Alex Bolotin: I think the biggest mistake is calling raises or three-bets to set mine with insufficient implied odds. You only flop a set 12 percent of the time, and the times you do you aren’t guaranteed to double your chips or even win the hand, so investing 10 percent of your stack and folding 88 percent of flops is burning money. Another big mistake I often see is players calling 15-20 big blind all-ins with small pocket pairs (“I put you on A-K”). This is a major leak, 3-3 is less than 54 percent favorite versus a random hand, and is in terrible shape vs. any reasonable range; and even three-betting a hand like 6-6 could be a mistake (if you aren’t very deep), because a big four-bet can deny you from seeing that devil presence on the flop.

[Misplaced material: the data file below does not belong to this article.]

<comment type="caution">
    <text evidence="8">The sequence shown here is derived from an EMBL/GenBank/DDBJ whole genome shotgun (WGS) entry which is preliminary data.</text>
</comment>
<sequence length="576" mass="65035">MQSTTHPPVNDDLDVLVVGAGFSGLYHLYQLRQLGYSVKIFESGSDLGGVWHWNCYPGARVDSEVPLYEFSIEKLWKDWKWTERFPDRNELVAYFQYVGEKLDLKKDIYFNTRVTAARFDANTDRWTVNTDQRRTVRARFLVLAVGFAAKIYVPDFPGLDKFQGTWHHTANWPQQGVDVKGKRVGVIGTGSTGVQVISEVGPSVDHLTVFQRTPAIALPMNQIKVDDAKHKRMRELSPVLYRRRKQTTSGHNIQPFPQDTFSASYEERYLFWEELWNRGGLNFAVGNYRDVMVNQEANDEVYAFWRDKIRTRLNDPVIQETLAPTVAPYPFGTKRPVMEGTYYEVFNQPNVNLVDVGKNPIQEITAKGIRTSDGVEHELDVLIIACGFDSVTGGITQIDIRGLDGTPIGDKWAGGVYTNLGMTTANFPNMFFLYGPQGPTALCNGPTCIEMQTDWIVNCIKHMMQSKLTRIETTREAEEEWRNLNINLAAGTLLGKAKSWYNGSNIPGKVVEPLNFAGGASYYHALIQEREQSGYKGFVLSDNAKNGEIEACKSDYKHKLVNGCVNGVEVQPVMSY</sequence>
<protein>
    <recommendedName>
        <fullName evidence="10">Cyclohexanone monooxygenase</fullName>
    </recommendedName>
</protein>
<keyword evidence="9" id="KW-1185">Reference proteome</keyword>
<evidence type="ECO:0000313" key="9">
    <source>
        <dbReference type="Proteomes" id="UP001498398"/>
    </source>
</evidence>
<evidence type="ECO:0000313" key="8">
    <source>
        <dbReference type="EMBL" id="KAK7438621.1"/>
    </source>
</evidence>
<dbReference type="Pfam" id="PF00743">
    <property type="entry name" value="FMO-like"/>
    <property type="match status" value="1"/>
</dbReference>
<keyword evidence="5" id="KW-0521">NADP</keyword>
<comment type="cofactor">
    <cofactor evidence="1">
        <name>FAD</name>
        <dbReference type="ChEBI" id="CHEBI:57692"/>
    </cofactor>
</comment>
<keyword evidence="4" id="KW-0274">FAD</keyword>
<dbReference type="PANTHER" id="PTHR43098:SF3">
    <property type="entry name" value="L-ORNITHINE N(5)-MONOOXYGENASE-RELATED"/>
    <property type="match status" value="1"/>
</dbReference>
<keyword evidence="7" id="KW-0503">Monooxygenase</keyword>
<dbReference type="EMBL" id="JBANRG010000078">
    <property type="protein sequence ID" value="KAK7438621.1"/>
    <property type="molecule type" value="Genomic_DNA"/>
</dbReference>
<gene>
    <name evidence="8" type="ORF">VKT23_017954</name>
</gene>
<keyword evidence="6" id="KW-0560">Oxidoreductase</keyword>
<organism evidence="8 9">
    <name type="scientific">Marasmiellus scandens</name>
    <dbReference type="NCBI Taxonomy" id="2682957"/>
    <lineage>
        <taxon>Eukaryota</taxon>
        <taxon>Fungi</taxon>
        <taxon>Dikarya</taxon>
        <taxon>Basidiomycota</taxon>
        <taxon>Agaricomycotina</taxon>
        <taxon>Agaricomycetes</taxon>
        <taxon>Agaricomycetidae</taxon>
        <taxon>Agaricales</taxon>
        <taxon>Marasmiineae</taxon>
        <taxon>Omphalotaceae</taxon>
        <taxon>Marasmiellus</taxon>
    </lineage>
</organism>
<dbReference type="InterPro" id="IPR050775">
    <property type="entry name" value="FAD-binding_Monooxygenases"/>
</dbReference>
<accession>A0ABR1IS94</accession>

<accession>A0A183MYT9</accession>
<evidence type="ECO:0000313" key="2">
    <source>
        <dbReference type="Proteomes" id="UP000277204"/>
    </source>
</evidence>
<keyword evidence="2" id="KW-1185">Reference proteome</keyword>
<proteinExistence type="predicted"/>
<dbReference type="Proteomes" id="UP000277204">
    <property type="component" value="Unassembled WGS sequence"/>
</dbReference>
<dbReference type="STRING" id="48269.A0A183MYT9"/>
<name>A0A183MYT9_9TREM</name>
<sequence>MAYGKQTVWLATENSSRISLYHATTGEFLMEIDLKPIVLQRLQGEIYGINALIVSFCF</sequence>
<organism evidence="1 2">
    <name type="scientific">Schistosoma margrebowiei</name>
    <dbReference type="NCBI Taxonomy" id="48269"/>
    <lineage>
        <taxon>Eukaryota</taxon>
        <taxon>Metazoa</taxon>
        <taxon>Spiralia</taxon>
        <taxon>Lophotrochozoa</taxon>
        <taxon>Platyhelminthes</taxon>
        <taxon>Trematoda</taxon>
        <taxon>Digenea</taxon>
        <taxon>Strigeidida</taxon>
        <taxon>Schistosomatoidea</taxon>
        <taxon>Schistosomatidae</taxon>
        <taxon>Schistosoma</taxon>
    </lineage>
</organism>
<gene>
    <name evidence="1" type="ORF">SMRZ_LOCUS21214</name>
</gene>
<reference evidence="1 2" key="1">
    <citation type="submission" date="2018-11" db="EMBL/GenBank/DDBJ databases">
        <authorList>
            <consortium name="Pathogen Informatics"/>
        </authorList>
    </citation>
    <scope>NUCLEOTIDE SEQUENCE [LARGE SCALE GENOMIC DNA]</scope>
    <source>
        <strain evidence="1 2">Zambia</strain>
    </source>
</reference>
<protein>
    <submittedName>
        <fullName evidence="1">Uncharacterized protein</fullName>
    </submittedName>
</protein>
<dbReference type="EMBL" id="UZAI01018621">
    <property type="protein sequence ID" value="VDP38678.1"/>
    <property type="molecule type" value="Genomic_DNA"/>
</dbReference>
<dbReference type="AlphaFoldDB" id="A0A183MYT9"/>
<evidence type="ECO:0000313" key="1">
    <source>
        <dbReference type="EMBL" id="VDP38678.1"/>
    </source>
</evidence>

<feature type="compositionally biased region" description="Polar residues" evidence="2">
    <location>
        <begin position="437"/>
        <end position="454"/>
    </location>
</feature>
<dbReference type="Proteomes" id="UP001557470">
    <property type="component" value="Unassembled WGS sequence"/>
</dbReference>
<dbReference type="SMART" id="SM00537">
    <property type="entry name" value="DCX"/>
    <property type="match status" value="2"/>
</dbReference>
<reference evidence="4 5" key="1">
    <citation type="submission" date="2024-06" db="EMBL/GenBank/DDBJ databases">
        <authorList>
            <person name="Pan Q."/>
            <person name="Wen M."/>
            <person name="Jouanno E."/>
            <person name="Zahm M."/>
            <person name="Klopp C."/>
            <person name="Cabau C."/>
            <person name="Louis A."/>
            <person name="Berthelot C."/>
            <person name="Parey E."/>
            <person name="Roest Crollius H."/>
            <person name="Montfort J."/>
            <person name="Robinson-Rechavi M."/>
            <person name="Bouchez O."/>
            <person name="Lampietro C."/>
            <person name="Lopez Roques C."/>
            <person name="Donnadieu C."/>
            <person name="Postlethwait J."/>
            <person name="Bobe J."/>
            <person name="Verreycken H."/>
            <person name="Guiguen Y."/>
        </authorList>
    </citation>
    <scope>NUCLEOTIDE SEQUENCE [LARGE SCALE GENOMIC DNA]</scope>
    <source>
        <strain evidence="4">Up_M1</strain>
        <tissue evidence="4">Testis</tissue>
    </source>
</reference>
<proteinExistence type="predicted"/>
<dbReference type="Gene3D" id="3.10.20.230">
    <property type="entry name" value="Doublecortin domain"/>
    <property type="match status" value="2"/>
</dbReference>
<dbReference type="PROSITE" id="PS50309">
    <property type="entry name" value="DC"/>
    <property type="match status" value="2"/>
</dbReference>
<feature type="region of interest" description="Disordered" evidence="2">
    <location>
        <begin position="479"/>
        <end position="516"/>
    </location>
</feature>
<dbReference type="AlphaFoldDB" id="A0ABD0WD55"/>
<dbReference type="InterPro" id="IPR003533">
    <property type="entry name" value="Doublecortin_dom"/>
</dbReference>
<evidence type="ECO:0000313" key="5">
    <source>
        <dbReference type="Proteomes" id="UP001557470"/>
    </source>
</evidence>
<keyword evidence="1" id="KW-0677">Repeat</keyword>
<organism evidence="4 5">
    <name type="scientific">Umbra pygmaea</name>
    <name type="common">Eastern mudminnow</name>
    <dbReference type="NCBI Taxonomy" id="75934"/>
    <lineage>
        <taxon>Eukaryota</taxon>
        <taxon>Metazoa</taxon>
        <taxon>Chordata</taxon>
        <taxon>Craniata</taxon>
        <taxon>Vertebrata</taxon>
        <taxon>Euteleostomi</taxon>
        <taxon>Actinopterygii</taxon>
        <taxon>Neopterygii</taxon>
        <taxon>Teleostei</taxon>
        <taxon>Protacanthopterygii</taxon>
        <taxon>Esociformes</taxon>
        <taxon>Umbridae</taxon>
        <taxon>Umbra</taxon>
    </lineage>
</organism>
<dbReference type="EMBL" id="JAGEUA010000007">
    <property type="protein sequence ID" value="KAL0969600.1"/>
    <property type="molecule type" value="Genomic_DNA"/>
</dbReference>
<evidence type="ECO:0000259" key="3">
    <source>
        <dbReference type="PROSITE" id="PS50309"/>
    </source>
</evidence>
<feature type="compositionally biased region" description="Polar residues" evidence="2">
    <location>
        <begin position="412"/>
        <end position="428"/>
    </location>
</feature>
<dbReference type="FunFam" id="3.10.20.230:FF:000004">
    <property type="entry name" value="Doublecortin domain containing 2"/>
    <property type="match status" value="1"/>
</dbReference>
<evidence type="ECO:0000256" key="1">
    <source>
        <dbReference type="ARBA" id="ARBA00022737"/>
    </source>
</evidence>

Randy Lew: I think some players overestimate how often they will get paid off when they hit a set so a lot of these players will call pocket pairs very loosely if for example, they raise and get reraised thinking that if they hit a set they will win a full stack. However this is simply not the case, imagine even if your opponent is a very tight player who only reraises A-K through Q-Q plus. Sure you will win his whole stack if the flop comes low and you hit a set but what about the times when he has A-K and doesn’t hit top pair or the times an ace or king hits the flop and he has Q-Q. So if you’re playing fit or fold poker with these pocket pairs in these reraised pots, there’s quite a reasonable chance that you aren’t making as much money as you may think you are since you’ll be folding to so many continuation bets. My recommendation would probably look at how you play these pairs in these situations and see if it’s profitable or not for you. Every opponent is different though, so be careful to assume all tight preflop players play the same post flop. Lastly, if you’re not sure if you’re getting good implied odds to set mine, then start with a larger stack-to-pot ratio before getting involved. ♠